Keep Farm Propane Use Under Control

Purdue specialist offers propane-saving tips for livestock owners

Published on: Feb 10, 2014

Farmers who rely on propane to heat livestock facilities can take steps to use the increasingly costly fuel more efficiently – and without making expensive capital investments, a Purdue University specialist says.

The liquid propane used for heating many confined livestock barns has been in short supply and high demand amid the frigid Midwestern winter. That has translated to the recent high price of propane.

According to Al Heber, professor of agricultural and biological engineering, the place to start for more efficient use of propane in barns is the thermostat.

Lower the temp

Purdue specialist offers propane-saving tips for livestock owners
Purdue specialist offers propane-saving tips for livestock owners

"Lowering the temperature set point for heating might be a good first plan of attack because it is quick and effective if it can be reduced without creating unhealthy conditions for the animals or birds," he said. "Livestock and poultry producers need to judge animal comfort as they lower the temperature."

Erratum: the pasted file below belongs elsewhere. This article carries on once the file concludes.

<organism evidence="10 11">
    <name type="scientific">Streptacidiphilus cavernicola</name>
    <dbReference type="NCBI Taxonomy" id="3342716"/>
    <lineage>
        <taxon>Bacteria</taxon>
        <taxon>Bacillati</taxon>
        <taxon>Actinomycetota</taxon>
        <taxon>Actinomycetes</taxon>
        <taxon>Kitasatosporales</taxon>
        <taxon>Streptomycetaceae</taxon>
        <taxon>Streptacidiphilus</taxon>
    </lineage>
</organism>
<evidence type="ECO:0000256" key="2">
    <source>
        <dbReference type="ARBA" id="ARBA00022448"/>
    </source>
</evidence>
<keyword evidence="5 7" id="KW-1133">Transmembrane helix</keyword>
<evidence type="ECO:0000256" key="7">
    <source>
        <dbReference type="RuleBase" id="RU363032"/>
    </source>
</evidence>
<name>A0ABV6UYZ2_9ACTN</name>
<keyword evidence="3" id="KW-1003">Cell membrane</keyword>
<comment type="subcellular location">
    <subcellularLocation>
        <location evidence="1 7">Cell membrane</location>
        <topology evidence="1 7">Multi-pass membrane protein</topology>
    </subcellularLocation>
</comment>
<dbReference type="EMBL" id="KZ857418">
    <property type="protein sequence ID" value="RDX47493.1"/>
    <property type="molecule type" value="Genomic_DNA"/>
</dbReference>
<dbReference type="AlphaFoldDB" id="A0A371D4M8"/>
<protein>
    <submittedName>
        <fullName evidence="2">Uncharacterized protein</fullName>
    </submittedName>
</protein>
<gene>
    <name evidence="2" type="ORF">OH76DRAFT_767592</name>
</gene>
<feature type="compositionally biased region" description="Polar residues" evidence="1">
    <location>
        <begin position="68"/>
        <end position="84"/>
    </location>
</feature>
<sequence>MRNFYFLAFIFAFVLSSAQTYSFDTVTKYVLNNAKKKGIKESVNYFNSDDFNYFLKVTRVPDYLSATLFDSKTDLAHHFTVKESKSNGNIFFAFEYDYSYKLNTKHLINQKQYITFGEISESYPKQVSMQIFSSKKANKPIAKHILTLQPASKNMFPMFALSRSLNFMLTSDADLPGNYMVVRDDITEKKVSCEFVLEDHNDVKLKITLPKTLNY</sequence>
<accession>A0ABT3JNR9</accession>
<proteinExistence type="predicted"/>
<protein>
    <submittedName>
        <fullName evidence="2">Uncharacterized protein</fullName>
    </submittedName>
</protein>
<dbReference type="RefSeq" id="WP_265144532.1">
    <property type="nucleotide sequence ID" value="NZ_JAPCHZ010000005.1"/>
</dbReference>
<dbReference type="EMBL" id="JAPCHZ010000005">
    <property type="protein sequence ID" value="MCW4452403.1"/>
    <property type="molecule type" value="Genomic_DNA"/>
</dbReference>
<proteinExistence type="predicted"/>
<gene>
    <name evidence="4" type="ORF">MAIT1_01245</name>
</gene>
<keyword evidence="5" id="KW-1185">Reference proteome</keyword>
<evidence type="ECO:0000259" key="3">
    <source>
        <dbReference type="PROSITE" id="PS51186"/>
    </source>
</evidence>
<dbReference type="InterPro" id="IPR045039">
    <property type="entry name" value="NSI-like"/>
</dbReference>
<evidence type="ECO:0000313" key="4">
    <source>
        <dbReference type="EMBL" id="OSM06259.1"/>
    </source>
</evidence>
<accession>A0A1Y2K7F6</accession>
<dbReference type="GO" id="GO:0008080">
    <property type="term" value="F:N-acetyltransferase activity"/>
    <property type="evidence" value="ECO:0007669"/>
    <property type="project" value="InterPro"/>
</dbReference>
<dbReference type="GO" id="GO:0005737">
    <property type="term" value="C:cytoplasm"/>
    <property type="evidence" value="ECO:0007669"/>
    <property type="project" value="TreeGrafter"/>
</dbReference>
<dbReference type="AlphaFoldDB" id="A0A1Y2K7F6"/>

One way to gauge animal comfort in hogs, for example, is to observe whether they are huddling in groups for warmth. Heber said this behavior means the animals are too cold.

Another way to be more efficient with the heating thermostat is to understand how animals tolerate temperature. An example is nursery hogs, which can tolerate a 10-degree drop in housing temperature at night.

Monitor ventilation systems
Producers also need to monitor the heating and ventilation control systems in their facilities to make sure the winter fans aren't competing with the heaters. Ventilation fans with rates greater than what is required for humidity control function as a cooling system. If the ventilation system senses the air temperature getting too warm, it will draw in more cold air. If the heating system senses air temperatures getting too cold, however, it will continue putting out heat.

When the systems compete, they waste propane. Heber said care must be taken to keep this from happening.

"A failure to interlock the heater and the second stage of ventilation can cause a tremendous waste of propane," he said. "A quick audit of the barns should be conducted to make sure this isn't happening."